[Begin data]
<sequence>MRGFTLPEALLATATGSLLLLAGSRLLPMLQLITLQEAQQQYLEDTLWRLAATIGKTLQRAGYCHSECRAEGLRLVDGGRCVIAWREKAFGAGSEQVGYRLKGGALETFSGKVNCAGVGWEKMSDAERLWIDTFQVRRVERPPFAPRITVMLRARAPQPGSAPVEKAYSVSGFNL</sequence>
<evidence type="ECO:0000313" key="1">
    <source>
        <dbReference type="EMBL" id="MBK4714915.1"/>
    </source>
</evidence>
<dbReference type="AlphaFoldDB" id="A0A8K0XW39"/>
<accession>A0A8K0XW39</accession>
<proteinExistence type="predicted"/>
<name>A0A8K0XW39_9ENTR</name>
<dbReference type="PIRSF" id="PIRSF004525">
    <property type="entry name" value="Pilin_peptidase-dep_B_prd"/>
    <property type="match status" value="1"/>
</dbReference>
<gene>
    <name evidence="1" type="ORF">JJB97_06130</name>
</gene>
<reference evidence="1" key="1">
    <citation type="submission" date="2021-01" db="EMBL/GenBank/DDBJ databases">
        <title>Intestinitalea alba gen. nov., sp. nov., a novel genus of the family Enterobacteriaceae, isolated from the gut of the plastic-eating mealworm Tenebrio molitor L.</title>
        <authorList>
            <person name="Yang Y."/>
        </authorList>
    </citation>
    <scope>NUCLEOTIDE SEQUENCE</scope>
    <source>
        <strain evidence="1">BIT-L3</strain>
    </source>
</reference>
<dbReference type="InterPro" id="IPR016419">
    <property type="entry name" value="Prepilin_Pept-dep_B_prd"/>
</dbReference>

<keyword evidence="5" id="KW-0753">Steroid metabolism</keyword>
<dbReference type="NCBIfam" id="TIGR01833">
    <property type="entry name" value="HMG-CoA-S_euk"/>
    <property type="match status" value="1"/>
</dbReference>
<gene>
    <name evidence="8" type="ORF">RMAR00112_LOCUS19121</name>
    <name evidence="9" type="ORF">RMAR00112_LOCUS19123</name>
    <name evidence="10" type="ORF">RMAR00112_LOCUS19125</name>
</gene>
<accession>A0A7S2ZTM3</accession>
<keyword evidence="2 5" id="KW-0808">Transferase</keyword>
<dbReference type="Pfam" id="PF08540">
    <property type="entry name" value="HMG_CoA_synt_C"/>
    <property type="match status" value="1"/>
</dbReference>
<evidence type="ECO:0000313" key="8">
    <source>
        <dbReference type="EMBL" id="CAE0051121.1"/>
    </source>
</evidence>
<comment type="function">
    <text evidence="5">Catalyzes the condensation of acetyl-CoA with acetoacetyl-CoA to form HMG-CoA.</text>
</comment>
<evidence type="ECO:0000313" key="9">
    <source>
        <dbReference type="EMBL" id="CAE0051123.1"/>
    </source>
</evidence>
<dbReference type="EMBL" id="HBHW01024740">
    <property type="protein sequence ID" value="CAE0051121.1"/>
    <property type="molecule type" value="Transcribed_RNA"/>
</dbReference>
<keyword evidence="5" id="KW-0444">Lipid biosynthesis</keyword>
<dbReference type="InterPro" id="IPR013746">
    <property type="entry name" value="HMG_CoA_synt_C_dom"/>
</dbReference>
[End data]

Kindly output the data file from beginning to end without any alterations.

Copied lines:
<sequence>MRGFTLPEALLATATGSLLLLAGSRLLPMLQLITLQEAQQQYLEDTLWRLAATIGKTLQRAGYCHSECRAEGLRLVDGGRCVIAWREKAFGAGSEQVGYRLKGGALETFSGKVNCAGVGWEKMSDAERLWIDTFQVRRVERPPFAPRITVMLRARAPQPGSAPVEKAYSVSGFNL</sequence>
<evidence type="ECO:0000313" key="1">
    <source>
        <dbReference type="EMBL" id="MBK4714915.1"/>
    </source>
</evidence>
<dbReference type="AlphaFoldDB" id="A0A8K0XW39"/>
<accession>A0A8K0XW39</accession>
<proteinExistence type="predicted"/>
<name>A0A8K0XW39_9ENTR</name>
<dbReference type="PIRSF" id="PIRSF004525">
    <property type="entry name" value="Pilin_peptidase-dep_B_prd"/>
    <property type="match status" value="1"/>
</dbReference>
<gene>
    <name evidence="1" type="ORF">JJB97_06130</name>
</gene>
<reference evidence="1" key="1">
    <citation type="submission" date="2021-01" db="EMBL/GenBank/DDBJ databases">
        <title>Intestinitalea alba gen. nov., sp. nov., a novel genus of the family Enterobacteriaceae, isolated from the gut of the plastic-eating mealworm Tenebrio molitor L.</title>
        <authorList>
            <person name="Yang Y."/>
        </authorList>
    </citation>
    <scope>NUCLEOTIDE SEQUENCE</scope>
    <source>
        <strain evidence="1">BIT-L3</strain>
    </source>
</reference>
<dbReference type="InterPro" id="IPR016419">
    <property type="entry name" value="Prepilin_Pept-dep_B_prd"/>
</dbReference>

<keyword evidence="5" id="KW-0753">Steroid metabolism</keyword>
<dbReference type="NCBIfam" id="TIGR01833">
    <property type="entry name" value="HMG-CoA-S_euk"/>
    <property type="match status" value="1"/>
</dbReference>
<gene>
    <name evidence="8" type="ORF">RMAR00112_LOCUS19121</name>
    <name evidence="9" type="ORF">RMAR00112_LOCUS19123</name>
    <name evidence="10" type="ORF">RMAR00112_LOCUS19125</name>
</gene>
<accession>A0A7S2ZTM3</accession>
<keyword evidence="2 5" id="KW-0808">Transferase</keyword>
<dbReference type="Pfam" id="PF08540">
    <property type="entry name" value="HMG_CoA_synt_C"/>
    <property type="match status" value="1"/>
</dbReference>
<evidence type="ECO:0000313" key="8">
    <source>
        <dbReference type="EMBL" id="CAE0051121.1"/>
    </source>
</evidence>
<comment type="function">
    <text evidence="5">Catalyzes the condensation of acetyl-CoA with acetoacetyl-CoA to form HMG-CoA.</text>
</comment>
<evidence type="ECO:0000313" key="9">
    <source>
        <dbReference type="EMBL" id="CAE0051123.1"/>
    </source>
</evidence>
<dbReference type="EMBL" id="HBHW01024740">
    <property type="protein sequence ID" value="CAE0051121.1"/>
    <property type="molecule type" value="Transcribed_RNA"/>
</dbReference>
<keyword evidence="5" id="KW-0444">Lipid biosynthesis</keyword>
<dbReference type="InterPro" id="IPR013746">
    <property type="entry name" value="HMG_CoA_synt_C_dom"/>
</dbReference>